• Zg3TWbIqgz7
    A version of the 'Problem of Evil' argument is as follows: God is omnipresent, hence she knows about people's suffering. God is omnipotent, hence she can end people's suffering. She is also omnibenevolent, this means she wants to end people's suffering.

    I would like to emphasize the moral content of the argument, so I assume God exists, she has the power and the knowledge. Since pain and suffering exists, it follows from the argument, that God does not want to end people's suffering. This means she is immoral.

    Let's say I have a kid, who has to write an essay as homework, this causes him discomfort and mental pain. I know about his pain, I could end his pain by writing that essay by myself, and surely I dont want him to suffer. However I will not write that essay for him and this action will be the moral choice.

    This shows that the argument of evil and God as a moral entity are consistent.

  • Tzeentch
    Since pain and suffering existsZg3TWbIqgz7

    If one would like to provide a counterargument for "the problem of evil" I'd ask whoever is defending it to prove either of these things exist. One may add evil in that mix as well.
  • thewonder

    Well, writing a homework assignment isn't evil. The argument isn't just about pain and suffering; it moreso refers to evil. If God exists and she is omnipresent, omnipotent, and omnibenevolent, then how can something like genocide occur? Surely God should've thought people shouldn't've had to have put a stop to it themselves and just have prevented it outright, in so far that she is omnipresent, and therefore aware, omnipotent, and therefore capable, and omnibenevolent, and therefore cares to. I actually think that Epicurus's argument still holds, but only for a omnipresent, omnipotent, and omnibenevolent god.

    If one would like to provide a counterargument for "the problem of evil" I'd ask whoever is defending it to prove either of these things exist. One may add evil in that mix as well.Tzeentch

    Why should they have to prove that pain and suffering exist when it seems self-evident that they do. It seems like should have to prove that they don't exist.

    Also, evil exists. When you think about something like The Gestapo for an extensive period of time, you have to wonder, why, when they had all of the information that they did about Jews did they actually go through carrying out the Holocaust? They must've known that they did not have the kind of clandestine global dominance that they were made out to, as well as that only some of them were Communists. You can think of any litany of rationalizations or justifications on their end, but, at the end of the day, it was just kind of baseless act of human cruelty. Evil, too, I think isn't too difficult to prove the existence of.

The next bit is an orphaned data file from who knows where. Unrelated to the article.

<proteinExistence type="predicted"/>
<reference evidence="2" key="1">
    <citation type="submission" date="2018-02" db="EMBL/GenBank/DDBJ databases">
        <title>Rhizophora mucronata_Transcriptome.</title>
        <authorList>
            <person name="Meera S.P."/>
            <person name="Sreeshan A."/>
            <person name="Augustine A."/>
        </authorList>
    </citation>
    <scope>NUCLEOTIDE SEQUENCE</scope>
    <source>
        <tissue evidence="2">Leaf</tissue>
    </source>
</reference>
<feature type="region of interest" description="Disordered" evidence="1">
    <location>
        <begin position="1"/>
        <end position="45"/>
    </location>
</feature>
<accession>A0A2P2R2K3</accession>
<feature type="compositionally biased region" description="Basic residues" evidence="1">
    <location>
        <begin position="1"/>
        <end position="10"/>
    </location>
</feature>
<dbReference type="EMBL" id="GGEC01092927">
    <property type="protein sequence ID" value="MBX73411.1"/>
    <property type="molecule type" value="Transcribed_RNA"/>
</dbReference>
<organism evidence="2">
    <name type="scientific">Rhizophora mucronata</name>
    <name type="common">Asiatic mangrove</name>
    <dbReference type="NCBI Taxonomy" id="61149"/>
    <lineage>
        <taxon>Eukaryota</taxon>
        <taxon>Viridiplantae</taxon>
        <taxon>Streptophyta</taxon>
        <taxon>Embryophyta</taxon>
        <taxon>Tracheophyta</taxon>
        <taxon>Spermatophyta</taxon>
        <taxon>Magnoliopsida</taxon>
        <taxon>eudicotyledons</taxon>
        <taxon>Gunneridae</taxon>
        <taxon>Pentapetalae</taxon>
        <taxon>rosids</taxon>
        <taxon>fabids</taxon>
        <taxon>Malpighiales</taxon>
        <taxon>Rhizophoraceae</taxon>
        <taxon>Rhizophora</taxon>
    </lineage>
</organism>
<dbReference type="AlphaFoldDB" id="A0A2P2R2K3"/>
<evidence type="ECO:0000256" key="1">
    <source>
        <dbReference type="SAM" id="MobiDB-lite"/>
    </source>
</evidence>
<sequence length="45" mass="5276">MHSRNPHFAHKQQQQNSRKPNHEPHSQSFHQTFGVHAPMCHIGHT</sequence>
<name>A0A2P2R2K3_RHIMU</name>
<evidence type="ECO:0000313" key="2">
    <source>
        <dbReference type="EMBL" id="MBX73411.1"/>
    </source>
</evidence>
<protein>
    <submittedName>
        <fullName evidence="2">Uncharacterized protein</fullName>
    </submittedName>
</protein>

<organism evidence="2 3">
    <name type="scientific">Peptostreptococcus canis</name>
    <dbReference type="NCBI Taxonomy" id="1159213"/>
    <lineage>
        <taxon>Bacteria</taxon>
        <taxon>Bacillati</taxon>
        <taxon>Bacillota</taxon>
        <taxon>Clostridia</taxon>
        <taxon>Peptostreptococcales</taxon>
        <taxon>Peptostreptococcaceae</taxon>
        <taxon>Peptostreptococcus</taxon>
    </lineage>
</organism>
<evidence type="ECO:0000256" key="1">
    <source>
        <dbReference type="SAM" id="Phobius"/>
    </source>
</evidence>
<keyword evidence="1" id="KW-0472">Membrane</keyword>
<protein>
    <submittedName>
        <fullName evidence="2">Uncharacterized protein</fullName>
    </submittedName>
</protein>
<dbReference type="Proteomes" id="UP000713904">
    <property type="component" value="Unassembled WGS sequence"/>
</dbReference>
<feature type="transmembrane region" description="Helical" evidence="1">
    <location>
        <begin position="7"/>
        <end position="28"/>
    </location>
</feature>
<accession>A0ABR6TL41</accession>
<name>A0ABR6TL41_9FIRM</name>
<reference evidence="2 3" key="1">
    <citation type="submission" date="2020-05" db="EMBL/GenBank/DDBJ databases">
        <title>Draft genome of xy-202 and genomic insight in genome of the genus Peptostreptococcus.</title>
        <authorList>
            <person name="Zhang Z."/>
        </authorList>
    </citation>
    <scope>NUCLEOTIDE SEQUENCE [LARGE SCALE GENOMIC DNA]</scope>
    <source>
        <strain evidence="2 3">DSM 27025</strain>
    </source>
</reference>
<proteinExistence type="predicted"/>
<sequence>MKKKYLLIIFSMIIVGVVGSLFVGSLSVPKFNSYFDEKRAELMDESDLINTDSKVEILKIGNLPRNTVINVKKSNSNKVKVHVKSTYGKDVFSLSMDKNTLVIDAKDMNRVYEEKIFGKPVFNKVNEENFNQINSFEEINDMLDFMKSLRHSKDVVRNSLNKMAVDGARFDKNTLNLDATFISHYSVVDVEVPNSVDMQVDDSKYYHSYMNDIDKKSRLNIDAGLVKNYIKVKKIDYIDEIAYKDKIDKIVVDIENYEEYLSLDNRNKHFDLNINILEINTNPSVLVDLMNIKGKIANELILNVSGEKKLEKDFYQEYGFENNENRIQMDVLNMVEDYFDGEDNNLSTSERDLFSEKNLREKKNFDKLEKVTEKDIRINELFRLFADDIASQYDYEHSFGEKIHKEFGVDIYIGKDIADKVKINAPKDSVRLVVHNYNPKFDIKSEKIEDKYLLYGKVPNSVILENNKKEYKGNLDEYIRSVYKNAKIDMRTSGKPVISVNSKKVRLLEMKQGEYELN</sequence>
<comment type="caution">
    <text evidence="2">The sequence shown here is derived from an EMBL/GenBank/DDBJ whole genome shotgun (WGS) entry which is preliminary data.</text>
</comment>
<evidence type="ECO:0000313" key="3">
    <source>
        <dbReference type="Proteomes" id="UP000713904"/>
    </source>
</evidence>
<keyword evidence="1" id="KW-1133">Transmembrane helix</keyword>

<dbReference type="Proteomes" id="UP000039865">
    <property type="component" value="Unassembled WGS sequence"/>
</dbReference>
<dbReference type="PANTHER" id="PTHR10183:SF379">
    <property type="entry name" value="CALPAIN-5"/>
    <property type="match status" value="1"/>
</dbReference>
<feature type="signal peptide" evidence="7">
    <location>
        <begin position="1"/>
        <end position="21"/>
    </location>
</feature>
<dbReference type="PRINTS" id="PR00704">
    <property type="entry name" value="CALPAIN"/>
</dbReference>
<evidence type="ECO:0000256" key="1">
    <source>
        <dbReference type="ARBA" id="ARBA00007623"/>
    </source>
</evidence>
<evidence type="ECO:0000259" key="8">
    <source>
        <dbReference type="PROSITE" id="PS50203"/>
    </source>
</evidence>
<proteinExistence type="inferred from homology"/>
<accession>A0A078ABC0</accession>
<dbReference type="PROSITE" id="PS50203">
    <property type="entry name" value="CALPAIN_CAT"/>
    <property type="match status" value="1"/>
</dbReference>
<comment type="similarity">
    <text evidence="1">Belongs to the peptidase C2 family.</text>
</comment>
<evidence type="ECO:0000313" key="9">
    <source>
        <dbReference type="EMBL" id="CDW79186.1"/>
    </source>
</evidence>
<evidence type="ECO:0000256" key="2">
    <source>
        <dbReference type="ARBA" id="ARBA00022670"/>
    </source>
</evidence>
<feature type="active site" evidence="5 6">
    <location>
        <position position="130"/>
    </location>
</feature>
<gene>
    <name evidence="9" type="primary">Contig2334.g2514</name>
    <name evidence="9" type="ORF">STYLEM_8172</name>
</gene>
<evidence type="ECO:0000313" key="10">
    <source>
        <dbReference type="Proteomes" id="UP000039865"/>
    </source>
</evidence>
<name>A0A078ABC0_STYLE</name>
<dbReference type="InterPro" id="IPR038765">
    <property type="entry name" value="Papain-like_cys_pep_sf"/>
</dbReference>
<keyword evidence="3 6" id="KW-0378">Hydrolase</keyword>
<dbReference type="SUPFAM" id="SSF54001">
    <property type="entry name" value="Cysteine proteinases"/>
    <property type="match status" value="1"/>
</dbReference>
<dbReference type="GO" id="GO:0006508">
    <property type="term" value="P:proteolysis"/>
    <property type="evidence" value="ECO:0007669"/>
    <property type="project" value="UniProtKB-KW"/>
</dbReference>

• Philosophim
    Maybe this can help with the problem of evil.

    Its all in the definitions. The idea of the "Omni's" really isn't about God, but about their limitations as useful words to apply to reality. If the omni's are used as an idea that something has the power to do anything, then this word is a contradiction. To do "anything", means that it can contradict itself. This means it can do something impossible. But then the impossible is not impossible anymore. Which means there really are no contradictions, only limitations of power.

    But life does not bear this our. We see very real contradictions that no imagined power can break. We cannot speculate on what we have not observed, only what we have observed. And what have we observed? That there are limits, and give and takes on decisions. Want an intelligent brain? Its going to generate more heat and consume more resources. Want an intelligent brain that doesn't require calories or generate any heat? Welcome to fantasy land.

    If you use the omni's in such a way, then you are describing an impossible being. But you do not believe God is an impossible being, but a possible being. Therefore you have to clarify the omni's.

    Omnipotent - As powerful as a being can be
    Omniscient - As all knowing as a being can be
    Omnibenevolent - As good as a being can be

    And now the problem of evil is solved. If we understand God to fit these words, then this is a possible being. At this point we can state, "There is evil in the world, but it is minimized as much as possible within God's limitations."

    Before you get offended with the idea that God has limitations, think about it. It doesn't mean that God has limitations like you or I. Compare to ourselves, we might hyperbolize and state, "All powerful". A dog might think we are a God, but we are still limited by reality. It is not offensive or foolish to claim that God is powerful, but even God has limits. In fact, its the only thing which makes sense within religion. Doesn't God work with us and ask us to choose to follow his guidance? It sounds like God is limited to this, and that's ok.
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